There’s a big misconception that culture in the tech/startup scene is all about foosball and in-office kegs. With some of the biggest names in technology flaunting on-campus spas, insane perks, and on-site entertainment, it’s easy to see why it was easy for tech culture to become massively stereotyped.
I think it’s worth saying that there are companies out there that disguise bad culture and work environments with gimmicks. Fortunately you’ll find that many companies benefits and perks are a result of the companies culture and values, not the cause.
And this is where we get to the “meat” of the situation, tech culture often comes down to a companies values and how it instills them.
It’s easy to see how some companies values differ, while some have give back programs, others have neon “RAGE” hats. I bet you can guess which company has the higher employee turnover.
When coming up with a companies values I think it is helpful to return to the core values that can be expected of all employees of a company (from C-level exec’s down to inters).
People in the company accepting other people’s values, ideas, beliefs, and personalities. Employees who do not feel accepted are less likely to provide ideas and partake in discussions. Diversity breeds success.
Providing the resources to help employees become leaders and decision makers within the company (ensuring scalability of growth for both the employees and the company). An ideal scenario is when every employee can find opportunities, asses risks, and feel confident in making decisions and backing those decisions up with the “why”.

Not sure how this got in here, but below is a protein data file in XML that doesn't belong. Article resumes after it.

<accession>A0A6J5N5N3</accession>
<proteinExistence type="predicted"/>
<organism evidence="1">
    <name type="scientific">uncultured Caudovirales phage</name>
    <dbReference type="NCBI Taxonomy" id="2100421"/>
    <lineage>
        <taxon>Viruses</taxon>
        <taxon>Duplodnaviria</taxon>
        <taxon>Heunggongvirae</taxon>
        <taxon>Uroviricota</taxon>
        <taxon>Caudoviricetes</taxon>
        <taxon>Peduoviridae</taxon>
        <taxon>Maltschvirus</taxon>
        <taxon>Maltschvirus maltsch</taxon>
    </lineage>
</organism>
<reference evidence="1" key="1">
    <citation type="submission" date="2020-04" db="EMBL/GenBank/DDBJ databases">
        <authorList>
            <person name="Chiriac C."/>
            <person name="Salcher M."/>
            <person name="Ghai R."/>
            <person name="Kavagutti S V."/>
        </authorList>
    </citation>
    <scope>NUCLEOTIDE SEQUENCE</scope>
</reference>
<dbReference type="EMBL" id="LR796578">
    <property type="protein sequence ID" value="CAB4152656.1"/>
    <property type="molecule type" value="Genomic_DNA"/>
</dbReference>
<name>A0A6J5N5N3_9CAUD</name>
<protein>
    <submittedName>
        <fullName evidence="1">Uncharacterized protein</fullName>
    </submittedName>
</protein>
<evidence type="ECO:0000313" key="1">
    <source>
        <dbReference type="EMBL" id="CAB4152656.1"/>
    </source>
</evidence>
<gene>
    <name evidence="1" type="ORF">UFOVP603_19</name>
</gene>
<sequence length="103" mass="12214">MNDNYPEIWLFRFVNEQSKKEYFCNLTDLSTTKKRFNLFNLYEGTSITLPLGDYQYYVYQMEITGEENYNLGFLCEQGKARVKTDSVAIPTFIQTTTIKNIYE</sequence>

Working for the good of everyone, training people out of the “power grab” mindset between departments, builds a mindset of making decisions that are best for the company and it’s employees as a whole.
Ensuring there are ways for people to mingle, talk, ideate, and socialize cross-company (even globally). Encourage cross-departmental social and work activities, lunches, and cross department teams.
From a technology standpoint, ensure that your company has a diverse array of communication tools for both work and social communications.
Providing a mindset that embraces learning (even through failure) to remove fear from decision making, and allowing employees to seek help and advice when things get tough.
Providing open communication with leadership, mentor programs, educational tools, open-door policies, and ensuring that managers work with their subordinates can help in a big way. Supported staff bring more to the table, and are more successful decision makers.
Things never get better if mistakes or problems are covered up internally. Honesty allows better decisions and learning through the company as a whole.
Promoting honesty in a company goes hand in hand with good management. People who made mistakes, or the wrong decision should not be punished unless it was done with malice, or a repeated incompetence.
In most cases mistakes can be a way to learn for all people involved in a project, but one thing is for certain.
Nothing is gained when a mistake is covered up, and in the long run it can do more harm.
Bringing it all Together
Quite a few of these overlap, and most (if not all) of these are complementary, but I feel like all of these values are essential to building a successful tech culture.
Companies that push a cultural image but do it in a self-serving way, or only apply these values at lower tiers of the company, are far more likely to have cultural problems no matter what gimmicks they provide to increase employee happiness as a whole.
Successful companies are often focused on employee success. By providing a supportive, trustworthy, and educational environment for all employees of a company you’ll see a positive company culture blossom.
One thing is certain though, all levels of a business need to be held to the companies values. Failure at the top can be disastrous, and turn powerful company values, in to a company joke.
I’d love to know what peoples thoughts are on this, did I miss something? Do you think some of these values are non-essential?